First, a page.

14. HaoZi

    HaoZi Guest

    Lily of the Valley is toxic? Wow, and that's a favorite of mine.
     
  15. TerryJ2

    TerryJ2 Well-Known Member

    Hostas work well in shade and come up every yr.
     
  16. Marguerite

    Marguerite Active Member

    To protect your precious plants form snails, surround the plants with a ring of coffee grounds. Decaf also works, but "full-leaded" is more effective. It's the caffeine in the beans that kills slugs and snails as they try to cross it. Obviously, put the coffee grounds on cold and not hot. It really works!

    Maybe Malika would like us to send her the snails? Sorry, Malika - maybe I'm being racist. But I do know people who have used garden snails for food. You collect the snails from a pesticide-free garden (coffee grounds don't count) and put them in a breathable container with fresh lettuce leaves for a few days, to purge the snails of any grit in their digestive tract. Personally I haven't been able to do this because I can't stand the process of boiling them.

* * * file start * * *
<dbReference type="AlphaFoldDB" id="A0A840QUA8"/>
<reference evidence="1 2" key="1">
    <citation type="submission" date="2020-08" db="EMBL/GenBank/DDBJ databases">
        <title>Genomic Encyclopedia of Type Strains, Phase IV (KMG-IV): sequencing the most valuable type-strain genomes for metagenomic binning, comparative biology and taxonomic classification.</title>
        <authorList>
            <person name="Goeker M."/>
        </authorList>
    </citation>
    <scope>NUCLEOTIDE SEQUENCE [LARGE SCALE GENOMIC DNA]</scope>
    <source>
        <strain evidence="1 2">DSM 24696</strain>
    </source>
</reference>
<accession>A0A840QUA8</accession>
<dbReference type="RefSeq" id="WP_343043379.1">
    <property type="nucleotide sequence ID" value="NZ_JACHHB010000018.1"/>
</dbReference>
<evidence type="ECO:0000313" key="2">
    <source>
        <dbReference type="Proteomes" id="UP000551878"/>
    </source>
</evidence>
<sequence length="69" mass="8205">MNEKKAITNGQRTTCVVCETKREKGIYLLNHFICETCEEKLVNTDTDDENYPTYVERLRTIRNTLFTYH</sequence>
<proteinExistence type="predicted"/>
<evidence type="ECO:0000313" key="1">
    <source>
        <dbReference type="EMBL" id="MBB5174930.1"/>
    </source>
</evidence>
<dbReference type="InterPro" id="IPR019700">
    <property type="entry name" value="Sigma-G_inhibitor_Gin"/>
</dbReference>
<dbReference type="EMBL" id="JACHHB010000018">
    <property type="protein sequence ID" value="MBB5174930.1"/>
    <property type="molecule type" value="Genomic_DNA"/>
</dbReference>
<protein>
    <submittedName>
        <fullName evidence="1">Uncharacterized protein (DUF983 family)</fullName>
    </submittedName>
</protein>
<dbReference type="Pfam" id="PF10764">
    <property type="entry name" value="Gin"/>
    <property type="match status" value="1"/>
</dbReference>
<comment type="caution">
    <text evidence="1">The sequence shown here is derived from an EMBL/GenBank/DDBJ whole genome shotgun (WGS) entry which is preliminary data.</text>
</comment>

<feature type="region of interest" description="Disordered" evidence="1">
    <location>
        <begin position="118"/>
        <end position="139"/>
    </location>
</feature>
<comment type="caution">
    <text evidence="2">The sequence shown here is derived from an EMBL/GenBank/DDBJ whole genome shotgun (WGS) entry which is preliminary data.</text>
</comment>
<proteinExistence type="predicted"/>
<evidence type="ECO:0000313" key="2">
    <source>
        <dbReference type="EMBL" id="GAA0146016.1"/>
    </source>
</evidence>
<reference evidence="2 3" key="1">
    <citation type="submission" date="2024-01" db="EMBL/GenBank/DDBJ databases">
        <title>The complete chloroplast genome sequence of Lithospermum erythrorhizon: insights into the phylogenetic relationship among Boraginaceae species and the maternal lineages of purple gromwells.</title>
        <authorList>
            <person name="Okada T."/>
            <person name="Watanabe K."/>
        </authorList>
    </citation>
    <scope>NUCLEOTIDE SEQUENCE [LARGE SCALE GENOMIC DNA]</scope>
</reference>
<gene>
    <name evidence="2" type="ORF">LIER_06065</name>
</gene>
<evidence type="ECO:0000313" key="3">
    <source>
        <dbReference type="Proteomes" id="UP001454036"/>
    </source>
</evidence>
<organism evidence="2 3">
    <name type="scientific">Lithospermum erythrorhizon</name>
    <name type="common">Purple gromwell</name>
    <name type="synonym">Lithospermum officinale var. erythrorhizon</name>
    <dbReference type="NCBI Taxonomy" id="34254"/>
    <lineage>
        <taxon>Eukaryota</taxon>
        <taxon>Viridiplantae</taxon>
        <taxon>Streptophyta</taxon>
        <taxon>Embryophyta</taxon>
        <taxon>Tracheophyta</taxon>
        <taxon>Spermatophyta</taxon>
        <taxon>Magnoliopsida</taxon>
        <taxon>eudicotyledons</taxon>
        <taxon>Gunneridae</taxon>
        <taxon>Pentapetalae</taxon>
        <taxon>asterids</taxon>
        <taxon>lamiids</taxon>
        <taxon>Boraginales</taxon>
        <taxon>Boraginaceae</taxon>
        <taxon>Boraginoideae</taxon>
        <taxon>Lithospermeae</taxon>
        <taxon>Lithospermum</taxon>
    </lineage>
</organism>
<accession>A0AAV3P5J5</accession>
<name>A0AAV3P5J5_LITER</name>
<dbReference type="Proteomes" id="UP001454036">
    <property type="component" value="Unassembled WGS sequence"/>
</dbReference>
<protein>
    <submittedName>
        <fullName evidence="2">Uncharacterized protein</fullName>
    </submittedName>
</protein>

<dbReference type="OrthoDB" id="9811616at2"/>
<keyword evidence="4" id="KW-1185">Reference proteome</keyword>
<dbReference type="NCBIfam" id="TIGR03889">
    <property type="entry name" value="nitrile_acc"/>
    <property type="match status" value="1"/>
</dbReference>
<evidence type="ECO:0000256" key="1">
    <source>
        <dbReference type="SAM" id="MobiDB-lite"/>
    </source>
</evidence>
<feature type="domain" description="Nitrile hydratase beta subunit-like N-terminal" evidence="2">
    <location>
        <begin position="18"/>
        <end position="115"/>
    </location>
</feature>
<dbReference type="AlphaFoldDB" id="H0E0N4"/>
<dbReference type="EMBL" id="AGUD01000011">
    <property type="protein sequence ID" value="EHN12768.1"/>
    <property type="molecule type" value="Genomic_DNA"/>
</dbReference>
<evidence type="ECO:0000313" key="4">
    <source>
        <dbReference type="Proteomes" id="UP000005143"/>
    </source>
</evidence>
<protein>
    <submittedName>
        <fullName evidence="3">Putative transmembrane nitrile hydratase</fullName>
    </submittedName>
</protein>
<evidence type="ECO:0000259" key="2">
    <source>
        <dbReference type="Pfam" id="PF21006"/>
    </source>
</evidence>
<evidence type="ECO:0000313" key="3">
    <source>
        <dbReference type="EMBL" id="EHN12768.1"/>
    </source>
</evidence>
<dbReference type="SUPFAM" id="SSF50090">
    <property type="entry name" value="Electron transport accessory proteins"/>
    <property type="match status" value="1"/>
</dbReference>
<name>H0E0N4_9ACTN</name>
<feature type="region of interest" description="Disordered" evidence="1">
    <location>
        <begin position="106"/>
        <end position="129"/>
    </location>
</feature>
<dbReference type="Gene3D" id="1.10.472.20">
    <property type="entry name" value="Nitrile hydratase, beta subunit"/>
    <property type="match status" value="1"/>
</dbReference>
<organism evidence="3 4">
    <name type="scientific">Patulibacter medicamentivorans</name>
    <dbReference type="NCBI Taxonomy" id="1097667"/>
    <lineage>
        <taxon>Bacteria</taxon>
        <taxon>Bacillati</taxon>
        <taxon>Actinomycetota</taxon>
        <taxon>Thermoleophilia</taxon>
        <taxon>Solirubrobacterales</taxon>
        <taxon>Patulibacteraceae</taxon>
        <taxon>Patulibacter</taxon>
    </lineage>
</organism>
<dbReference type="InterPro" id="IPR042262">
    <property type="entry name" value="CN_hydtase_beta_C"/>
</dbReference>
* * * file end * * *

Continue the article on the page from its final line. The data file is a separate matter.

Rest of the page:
Marg
     
  17. Malika

    Malika Well-Known Member

    Very kind thought, Marguerite - but no thanks! Despite half my DNA being French, I have never eaten snails and don't intend to start... On which subject, comfrey planted around the plants you wish to protect from snails also works well - they like it and veer towards it rather than your beloveds.
    Japanese maples (acers) are pretty and easy to maintain/care for and some varieties are shade loving.
     
  18. Marguerite

    Marguerite Active Member

    I have eaten snails, Malika. Years ago in a French restaurant in inner Sydney. Not bad, but too much trouble. I had to study them at uni, I hated the mucus aspect of them, so i could never cooke them myself.